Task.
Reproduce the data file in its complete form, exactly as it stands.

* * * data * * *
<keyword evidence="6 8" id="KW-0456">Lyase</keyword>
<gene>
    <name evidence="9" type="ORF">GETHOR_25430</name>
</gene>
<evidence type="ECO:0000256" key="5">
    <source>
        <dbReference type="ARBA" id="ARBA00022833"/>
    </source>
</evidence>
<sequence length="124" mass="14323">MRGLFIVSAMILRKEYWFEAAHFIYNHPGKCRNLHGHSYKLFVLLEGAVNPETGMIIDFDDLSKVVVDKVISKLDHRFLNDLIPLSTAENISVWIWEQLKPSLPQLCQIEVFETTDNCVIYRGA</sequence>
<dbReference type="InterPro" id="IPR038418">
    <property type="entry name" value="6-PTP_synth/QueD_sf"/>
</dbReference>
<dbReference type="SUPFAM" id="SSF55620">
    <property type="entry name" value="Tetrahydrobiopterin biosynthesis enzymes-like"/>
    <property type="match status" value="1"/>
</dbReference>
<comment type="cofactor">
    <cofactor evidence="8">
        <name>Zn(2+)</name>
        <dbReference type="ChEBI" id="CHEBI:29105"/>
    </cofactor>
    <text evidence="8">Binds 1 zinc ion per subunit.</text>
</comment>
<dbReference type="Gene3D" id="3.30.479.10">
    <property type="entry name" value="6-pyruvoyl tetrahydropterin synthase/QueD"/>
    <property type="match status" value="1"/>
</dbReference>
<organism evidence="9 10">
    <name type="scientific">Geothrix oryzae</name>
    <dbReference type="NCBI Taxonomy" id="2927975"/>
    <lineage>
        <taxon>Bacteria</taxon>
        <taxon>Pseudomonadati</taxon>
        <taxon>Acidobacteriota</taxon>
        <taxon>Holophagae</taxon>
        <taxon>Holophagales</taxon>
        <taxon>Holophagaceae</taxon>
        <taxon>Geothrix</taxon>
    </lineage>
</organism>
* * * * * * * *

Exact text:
<keyword evidence="6 8" id="KW-0456">Lyase</keyword>
<gene>
    <name evidence="9" type="ORF">GETHOR_25430</name>
</gene>
<evidence type="ECO:0000256" key="5">
    <source>
        <dbReference type="ARBA" id="ARBA00022833"/>
    </source>
</evidence>
<sequence length="124" mass="14323">MRGLFIVSAMILRKEYWFEAAHFIYNHPGKCRNLHGHSYKLFVLLEGAVNPETGMIIDFDDLSKVVVDKVISKLDHRFLNDLIPLSTAENISVWIWEQLKPSLPQLCQIEVFETTDNCVIYRGA</sequence>
<dbReference type="InterPro" id="IPR038418">
    <property type="entry name" value="6-PTP_synth/QueD_sf"/>
</dbReference>
<dbReference type="SUPFAM" id="SSF55620">
    <property type="entry name" value="Tetrahydrobiopterin biosynthesis enzymes-like"/>
    <property type="match status" value="1"/>
</dbReference>
<comment type="cofactor">
    <cofactor evidence="8">
        <name>Zn(2+)</name>
        <dbReference type="ChEBI" id="CHEBI:29105"/>
    </cofactor>
    <text evidence="8">Binds 1 zinc ion per subunit.</text>
</comment>
<dbReference type="Gene3D" id="3.30.479.10">
    <property type="entry name" value="6-pyruvoyl tetrahydropterin synthase/QueD"/>
    <property type="match status" value="1"/>
</dbReference>
<organism evidence="9 10">
    <name type="scientific">Geothrix oryzae</name>
    <dbReference type="NCBI Taxonomy" id="2927975"/>
    <lineage>
        <taxon>Bacteria</taxon>
        <taxon>Pseudomonadati</taxon>
        <taxon>Acidobacteriota</taxon>
        <taxon>Holophagae</taxon>
        <taxon>Holophagales</taxon>
        <taxon>Holophagaceae</taxon>
        <taxon>Geothrix</taxon>
    </lineage>
</organism>